Philosophy of Aikido

Philosophy of Aikido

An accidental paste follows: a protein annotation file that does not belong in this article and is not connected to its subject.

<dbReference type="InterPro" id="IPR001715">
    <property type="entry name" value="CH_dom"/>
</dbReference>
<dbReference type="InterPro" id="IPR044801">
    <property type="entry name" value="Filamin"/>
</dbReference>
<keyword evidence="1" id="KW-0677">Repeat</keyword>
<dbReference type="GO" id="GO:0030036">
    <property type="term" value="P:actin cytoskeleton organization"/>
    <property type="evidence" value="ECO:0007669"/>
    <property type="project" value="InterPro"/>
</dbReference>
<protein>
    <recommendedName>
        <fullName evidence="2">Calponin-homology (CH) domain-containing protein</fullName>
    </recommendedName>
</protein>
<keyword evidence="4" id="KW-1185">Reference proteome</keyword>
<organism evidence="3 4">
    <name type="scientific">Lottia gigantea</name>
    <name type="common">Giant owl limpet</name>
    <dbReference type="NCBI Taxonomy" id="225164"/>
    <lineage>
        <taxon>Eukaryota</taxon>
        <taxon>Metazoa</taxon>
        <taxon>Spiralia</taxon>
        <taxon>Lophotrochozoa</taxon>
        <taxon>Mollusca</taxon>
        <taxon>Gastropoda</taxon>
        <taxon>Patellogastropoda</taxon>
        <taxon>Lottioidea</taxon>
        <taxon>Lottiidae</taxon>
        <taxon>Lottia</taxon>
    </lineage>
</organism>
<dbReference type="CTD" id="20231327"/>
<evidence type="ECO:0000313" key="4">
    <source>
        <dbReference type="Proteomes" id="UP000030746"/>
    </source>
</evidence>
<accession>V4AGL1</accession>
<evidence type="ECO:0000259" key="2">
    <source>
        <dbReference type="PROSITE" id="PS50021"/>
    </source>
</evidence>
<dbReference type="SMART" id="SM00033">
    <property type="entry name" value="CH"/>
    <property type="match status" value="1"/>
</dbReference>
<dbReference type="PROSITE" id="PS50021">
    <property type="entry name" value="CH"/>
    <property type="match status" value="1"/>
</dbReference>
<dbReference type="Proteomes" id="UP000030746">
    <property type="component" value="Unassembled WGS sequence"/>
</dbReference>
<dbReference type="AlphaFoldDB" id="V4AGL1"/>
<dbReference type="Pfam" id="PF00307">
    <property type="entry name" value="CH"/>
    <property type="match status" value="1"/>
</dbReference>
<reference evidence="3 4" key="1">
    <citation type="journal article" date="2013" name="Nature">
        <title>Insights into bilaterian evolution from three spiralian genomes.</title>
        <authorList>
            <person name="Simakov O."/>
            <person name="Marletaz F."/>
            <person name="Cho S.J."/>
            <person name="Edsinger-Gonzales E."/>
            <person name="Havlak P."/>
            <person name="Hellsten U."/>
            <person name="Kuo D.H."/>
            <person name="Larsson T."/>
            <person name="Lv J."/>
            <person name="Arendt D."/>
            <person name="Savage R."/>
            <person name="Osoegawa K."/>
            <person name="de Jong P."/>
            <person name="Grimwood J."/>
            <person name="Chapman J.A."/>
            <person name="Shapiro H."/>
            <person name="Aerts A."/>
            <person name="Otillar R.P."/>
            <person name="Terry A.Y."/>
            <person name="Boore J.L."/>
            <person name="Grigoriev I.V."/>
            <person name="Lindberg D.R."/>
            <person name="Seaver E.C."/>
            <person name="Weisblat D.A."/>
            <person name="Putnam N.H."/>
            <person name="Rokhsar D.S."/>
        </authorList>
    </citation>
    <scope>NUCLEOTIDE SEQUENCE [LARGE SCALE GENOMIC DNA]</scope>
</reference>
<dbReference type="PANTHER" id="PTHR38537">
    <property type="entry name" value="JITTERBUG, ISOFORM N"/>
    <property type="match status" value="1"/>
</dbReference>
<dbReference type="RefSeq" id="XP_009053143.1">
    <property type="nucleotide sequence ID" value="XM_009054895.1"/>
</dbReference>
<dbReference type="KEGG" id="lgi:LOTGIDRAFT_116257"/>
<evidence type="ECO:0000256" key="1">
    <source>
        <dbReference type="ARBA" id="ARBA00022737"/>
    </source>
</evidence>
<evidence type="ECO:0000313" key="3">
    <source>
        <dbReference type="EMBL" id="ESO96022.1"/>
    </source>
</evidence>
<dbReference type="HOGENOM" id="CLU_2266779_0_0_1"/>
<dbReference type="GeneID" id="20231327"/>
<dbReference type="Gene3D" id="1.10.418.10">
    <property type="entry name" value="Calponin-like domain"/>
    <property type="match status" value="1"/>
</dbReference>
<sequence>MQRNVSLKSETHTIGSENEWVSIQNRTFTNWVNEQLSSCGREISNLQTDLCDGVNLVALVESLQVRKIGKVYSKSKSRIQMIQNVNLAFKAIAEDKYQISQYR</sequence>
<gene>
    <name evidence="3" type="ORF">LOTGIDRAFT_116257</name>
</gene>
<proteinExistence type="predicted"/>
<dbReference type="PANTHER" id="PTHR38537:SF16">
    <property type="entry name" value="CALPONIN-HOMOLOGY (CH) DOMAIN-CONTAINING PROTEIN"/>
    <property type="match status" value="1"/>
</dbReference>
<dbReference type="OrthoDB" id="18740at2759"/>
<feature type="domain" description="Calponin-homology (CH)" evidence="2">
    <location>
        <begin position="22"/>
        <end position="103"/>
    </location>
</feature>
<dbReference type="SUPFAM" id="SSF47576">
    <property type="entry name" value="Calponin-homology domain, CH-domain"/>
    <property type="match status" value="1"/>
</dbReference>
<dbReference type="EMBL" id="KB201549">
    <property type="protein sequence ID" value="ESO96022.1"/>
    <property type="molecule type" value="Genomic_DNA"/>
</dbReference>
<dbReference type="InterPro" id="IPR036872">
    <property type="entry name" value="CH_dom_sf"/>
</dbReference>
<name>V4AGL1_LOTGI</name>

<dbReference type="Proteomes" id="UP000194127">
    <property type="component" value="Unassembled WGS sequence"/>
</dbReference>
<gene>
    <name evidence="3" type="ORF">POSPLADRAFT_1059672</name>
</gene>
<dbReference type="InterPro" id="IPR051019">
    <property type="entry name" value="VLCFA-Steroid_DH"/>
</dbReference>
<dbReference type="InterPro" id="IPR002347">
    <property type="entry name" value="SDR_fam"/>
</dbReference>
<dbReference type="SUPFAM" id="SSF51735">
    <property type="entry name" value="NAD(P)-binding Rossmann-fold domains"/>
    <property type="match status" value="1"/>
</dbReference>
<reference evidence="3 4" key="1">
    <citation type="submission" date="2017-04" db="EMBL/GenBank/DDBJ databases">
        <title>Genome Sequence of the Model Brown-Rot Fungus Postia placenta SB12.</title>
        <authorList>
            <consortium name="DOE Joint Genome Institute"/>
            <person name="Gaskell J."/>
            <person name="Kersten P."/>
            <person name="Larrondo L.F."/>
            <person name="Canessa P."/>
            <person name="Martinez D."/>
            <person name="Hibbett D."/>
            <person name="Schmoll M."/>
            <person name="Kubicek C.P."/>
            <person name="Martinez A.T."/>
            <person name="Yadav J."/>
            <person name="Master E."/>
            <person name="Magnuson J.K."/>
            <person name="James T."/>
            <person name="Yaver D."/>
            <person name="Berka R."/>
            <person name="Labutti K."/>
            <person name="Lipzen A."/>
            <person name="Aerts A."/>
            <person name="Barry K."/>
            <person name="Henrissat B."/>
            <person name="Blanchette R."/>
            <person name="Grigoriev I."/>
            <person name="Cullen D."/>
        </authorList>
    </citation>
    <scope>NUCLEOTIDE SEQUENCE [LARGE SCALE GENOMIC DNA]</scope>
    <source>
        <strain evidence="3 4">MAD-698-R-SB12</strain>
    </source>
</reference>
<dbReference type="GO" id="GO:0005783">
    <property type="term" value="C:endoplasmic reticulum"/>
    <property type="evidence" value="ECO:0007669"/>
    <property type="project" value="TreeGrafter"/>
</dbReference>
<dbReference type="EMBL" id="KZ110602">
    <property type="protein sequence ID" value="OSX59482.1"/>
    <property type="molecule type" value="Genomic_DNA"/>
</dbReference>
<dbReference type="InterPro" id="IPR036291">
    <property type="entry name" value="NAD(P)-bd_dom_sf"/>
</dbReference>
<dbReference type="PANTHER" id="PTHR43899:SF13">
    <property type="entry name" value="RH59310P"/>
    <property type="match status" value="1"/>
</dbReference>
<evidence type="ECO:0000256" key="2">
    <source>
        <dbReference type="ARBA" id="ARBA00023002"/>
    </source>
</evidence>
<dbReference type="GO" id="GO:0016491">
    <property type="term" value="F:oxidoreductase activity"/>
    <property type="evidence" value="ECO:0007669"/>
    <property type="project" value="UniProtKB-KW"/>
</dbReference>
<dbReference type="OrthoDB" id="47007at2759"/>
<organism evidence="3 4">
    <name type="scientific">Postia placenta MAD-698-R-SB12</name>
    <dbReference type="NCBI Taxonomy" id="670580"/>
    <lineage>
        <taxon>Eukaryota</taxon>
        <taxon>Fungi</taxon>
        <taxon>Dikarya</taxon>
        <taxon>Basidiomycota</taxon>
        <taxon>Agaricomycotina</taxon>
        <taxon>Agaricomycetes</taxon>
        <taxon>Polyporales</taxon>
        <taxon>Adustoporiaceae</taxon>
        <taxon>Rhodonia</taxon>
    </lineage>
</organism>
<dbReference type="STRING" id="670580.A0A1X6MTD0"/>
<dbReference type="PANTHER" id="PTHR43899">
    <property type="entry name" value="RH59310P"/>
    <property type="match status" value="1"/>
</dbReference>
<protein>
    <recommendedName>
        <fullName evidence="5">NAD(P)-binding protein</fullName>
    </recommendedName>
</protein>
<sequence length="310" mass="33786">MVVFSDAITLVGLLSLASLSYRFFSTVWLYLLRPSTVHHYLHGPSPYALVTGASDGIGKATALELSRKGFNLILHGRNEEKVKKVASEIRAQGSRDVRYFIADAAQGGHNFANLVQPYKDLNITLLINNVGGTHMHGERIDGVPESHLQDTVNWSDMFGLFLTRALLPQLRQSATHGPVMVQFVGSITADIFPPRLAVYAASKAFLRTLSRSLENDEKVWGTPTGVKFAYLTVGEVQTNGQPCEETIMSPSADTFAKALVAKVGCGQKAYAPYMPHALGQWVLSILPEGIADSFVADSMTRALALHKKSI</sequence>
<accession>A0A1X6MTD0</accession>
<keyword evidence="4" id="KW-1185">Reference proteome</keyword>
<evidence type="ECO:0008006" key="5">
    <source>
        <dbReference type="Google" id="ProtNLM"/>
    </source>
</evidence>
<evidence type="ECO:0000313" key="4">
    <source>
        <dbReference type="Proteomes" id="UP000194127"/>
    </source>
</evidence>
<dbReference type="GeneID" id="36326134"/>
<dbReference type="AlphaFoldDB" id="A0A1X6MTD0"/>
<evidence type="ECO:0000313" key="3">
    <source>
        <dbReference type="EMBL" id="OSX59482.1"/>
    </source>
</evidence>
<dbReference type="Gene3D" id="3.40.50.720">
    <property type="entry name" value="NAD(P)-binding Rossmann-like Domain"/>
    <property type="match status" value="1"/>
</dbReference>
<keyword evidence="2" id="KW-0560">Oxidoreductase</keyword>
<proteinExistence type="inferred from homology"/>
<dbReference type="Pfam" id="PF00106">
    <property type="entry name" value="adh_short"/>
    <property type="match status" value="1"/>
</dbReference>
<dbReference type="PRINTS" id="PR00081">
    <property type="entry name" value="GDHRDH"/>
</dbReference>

The philosophy of Morihei Ueshiba (the founder of aikido) for martial arts is unexpected and even revolutionary. As Morihei Ueshiba said, when you are attacked with fists, there are two ways out – to escape or to respond with a blow to the blow. The first is imperfect, since one person demonstrates his cowardice, thereby humiliating himself and elevating one who is not worthy of it, and he will still find himself another victim. The second option is offered by martial arts, which teach you to respond to a blow with a blow or a throw, and with such speed and strength that the fight ends after the first reciprocal movement. And this exit, according to Morihei Ueshiba, is bad and imperfect, and both lose in it: the attacker will inevitably get a serious trauma, and the defending one, acting for good, will do evil, harming another person. But there is a third way out, which offers aikido – gently and gently to make the attacker think better, give up his intentions. Aikido, according to the plan of its creator, fights not with the aggressor, but with aggression. The master of aikido, due to his art, is at a higher level of development, he is understandable and patient with respect to unreasonable people who, having left the state of harmony and balance, rush at him. The man attacking the master of aikido does not meet with resistance – he seems to fall into a whirlpool, which, turning it like a sliver, gently brings to the shore, without causing any harm. And so – time after time, until the attacker does not stop. As a result, no one was hurt, aggression was extinguished, harmony was restored. And love triumphs…According to Ueshiba – and we can not say that it is wrong – our whole existence is permeated by countless conflicts, large and small. Conflict with each other peoples, individual people conflict, a person conflicts with nature. The weak tries to avoid conflicts, but sooner or later collides with them and loses. The strong tries to become even stronger, strengthens the body and spirit, is engaged in martial arts, constantly prepares for the struggle and seeks to win at any cost, at the expense of others. But he also loses, because with his own hands he throws a grain of self-destruction into the fertile soil. Conflicts are not only in nature – it reigns calm, harmony, gratitude and love. And that is why aikido follows its path, and it responds in kind. Nature protects one who lives by its laws: it is impossible for him to strike surreptitiously or to take unawares, and even if the plane crashes, he will not be in it. In this Morihei Ueshiba piously believed. The philosophy of aikido partly resembles Tolstoy’s theory of non-resistance to evil by violence. But only in part. According to Ueshiba’s teachings, aikido master does not harm anyone, he treats all people and the world with respect and love, does not commit violence in response to evil. But he does not substitute his right cheek after he was hit on the left. All this proves once again that aikido is really the most complex system, because mastering a rather peculiar philosophy is required for mastering it, and in the process of studying the main emphasis is not so much on physical strength and technique as on mind and thinking. And in all aspects – the system is effective, as it develops both spirit and body, and in addition has a huge educational effect.